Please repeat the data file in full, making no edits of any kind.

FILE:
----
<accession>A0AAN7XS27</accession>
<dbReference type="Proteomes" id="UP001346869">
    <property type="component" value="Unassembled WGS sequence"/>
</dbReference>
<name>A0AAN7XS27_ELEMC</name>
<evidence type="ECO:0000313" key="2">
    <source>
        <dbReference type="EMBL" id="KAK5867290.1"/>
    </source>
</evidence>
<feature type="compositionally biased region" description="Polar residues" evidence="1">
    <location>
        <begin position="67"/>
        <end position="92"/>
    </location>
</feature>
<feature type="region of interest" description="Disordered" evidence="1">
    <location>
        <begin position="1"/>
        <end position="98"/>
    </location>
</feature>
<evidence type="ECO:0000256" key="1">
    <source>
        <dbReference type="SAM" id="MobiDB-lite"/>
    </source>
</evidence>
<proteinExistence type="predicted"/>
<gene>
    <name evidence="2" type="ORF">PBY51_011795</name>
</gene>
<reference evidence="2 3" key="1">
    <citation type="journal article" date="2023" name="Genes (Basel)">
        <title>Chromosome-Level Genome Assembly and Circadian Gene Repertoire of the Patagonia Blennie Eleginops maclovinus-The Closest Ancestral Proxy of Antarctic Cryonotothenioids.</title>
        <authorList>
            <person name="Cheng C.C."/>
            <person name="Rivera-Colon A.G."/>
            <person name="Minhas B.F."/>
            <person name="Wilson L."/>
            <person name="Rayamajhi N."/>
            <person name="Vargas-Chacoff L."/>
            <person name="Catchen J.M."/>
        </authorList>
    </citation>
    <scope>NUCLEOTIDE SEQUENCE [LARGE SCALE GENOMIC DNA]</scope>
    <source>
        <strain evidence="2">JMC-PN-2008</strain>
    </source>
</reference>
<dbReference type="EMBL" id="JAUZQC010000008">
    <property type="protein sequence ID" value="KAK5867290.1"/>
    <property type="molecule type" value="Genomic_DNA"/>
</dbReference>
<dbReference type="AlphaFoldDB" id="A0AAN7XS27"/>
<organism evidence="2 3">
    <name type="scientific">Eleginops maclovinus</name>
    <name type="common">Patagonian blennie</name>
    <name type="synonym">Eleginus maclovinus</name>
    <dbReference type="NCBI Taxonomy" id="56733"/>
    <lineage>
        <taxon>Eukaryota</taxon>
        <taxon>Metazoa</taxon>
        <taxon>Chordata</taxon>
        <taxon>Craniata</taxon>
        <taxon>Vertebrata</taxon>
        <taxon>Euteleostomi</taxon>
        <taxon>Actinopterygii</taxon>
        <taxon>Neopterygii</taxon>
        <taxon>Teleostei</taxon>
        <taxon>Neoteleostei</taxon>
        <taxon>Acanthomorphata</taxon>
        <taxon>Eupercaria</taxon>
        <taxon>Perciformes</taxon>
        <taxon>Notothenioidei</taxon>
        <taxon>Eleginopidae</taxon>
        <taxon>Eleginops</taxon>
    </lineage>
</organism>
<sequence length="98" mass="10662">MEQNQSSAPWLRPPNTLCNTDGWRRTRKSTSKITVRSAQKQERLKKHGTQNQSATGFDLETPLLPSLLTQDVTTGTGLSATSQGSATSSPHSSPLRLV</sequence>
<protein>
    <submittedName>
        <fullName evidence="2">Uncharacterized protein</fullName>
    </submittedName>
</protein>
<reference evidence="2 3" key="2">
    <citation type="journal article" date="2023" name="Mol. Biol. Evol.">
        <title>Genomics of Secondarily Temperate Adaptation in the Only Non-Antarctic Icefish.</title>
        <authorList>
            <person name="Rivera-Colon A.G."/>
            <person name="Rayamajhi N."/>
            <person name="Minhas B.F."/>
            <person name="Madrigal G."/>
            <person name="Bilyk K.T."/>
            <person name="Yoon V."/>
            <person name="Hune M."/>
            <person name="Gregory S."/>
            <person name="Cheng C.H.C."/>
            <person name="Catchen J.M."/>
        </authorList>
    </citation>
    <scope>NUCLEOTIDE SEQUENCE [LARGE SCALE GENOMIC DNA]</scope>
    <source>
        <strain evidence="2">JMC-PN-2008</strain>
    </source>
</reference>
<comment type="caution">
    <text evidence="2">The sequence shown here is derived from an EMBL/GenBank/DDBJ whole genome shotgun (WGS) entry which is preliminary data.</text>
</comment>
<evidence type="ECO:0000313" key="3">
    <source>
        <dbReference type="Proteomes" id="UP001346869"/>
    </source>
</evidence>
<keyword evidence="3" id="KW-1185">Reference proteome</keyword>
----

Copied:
<accession>A0AAN7XS27</accession>
<dbReference type="Proteomes" id="UP001346869">
    <property type="component" value="Unassembled WGS sequence"/>
</dbReference>
<name>A0AAN7XS27_ELEMC</name>
<evidence type="ECO:0000313" key="2">
    <source>
        <dbReference type="EMBL" id="KAK5867290.1"/>
    </source>
</evidence>
<feature type="compositionally biased region" description="Polar residues" evidence="1">
    <location>
        <begin position="67"/>
        <end position="92"/>
    </location>
</feature>
<feature type="region of interest" description="Disordered" evidence="1">
    <location>
        <begin position="1"/>
        <end position="98"/>
    </location>
</feature>
<evidence type="ECO:0000256" key="1">
    <source>
        <dbReference type="SAM" id="MobiDB-lite"/>
    </source>
</evidence>
<proteinExistence type="predicted"/>
<gene>
    <name evidence="2" type="ORF">PBY51_011795</name>
</gene>
<reference evidence="2 3" key="1">
    <citation type="journal article" date="2023" name="Genes (Basel)">
        <title>Chromosome-Level Genome Assembly and Circadian Gene Repertoire of the Patagonia Blennie Eleginops maclovinus-The Closest Ancestral Proxy of Antarctic Cryonotothenioids.</title>
        <authorList>
            <person name="Cheng C.C."/>
            <person name="Rivera-Colon A.G."/>
            <person name="Minhas B.F."/>
            <person name="Wilson L."/>
            <person name="Rayamajhi N."/>
            <person name="Vargas-Chacoff L."/>
            <person name="Catchen J.M."/>
        </authorList>
    </citation>
    <scope>NUCLEOTIDE SEQUENCE [LARGE SCALE GENOMIC DNA]</scope>
    <source>
        <strain evidence="2">JMC-PN-2008</strain>
    </source>
</reference>
<dbReference type="EMBL" id="JAUZQC010000008">
    <property type="protein sequence ID" value="KAK5867290.1"/>
    <property type="molecule type" value="Genomic_DNA"/>
</dbReference>
<dbReference type="AlphaFoldDB" id="A0AAN7XS27"/>
<organism evidence="2 3">
    <name type="scientific">Eleginops maclovinus</name>
    <name type="common">Patagonian blennie</name>
    <name type="synonym">Eleginus maclovinus</name>
    <dbReference type="NCBI Taxonomy" id="56733"/>
    <lineage>
        <taxon>Eukaryota</taxon>
        <taxon>Metazoa</taxon>
        <taxon>Chordata</taxon>
        <taxon>Craniata</taxon>
        <taxon>Vertebrata</taxon>
        <taxon>Euteleostomi</taxon>
        <taxon>Actinopterygii</taxon>
        <taxon>Neopterygii</taxon>
        <taxon>Teleostei</taxon>
        <taxon>Neoteleostei</taxon>
        <taxon>Acanthomorphata</taxon>
        <taxon>Eupercaria</taxon>
        <taxon>Perciformes</taxon>
        <taxon>Notothenioidei</taxon>
        <taxon>Eleginopidae</taxon>
        <taxon>Eleginops</taxon>
    </lineage>
</organism>
<sequence length="98" mass="10662">MEQNQSSAPWLRPPNTLCNTDGWRRTRKSTSKITVRSAQKQERLKKHGTQNQSATGFDLETPLLPSLLTQDVTTGTGLSATSQGSATSSPHSSPLRLV</sequence>
<protein>
    <submittedName>
        <fullName evidence="2">Uncharacterized protein</fullName>
    </submittedName>
</protein>
<reference evidence="2 3" key="2">
    <citation type="journal article" date="2023" name="Mol. Biol. Evol.">
        <title>Genomics of Secondarily Temperate Adaptation in the Only Non-Antarctic Icefish.</title>
        <authorList>
            <person name="Rivera-Colon A.G."/>
            <person name="Rayamajhi N."/>
            <person name="Minhas B.F."/>
            <person name="Madrigal G."/>
            <person name="Bilyk K.T."/>
            <person name="Yoon V."/>
            <person name="Hune M."/>
            <person name="Gregory S."/>
            <person name="Cheng C.H.C."/>
            <person name="Catchen J.M."/>
        </authorList>
    </citation>
    <scope>NUCLEOTIDE SEQUENCE [LARGE SCALE GENOMIC DNA]</scope>
    <source>
        <strain evidence="2">JMC-PN-2008</strain>
    </source>
</reference>
<comment type="caution">
    <text evidence="2">The sequence shown here is derived from an EMBL/GenBank/DDBJ whole genome shotgun (WGS) entry which is preliminary data.</text>
</comment>
<evidence type="ECO:0000313" key="3">
    <source>
        <dbReference type="Proteomes" id="UP001346869"/>
    </source>
</evidence>
<keyword evidence="3" id="KW-1185">Reference proteome</keyword>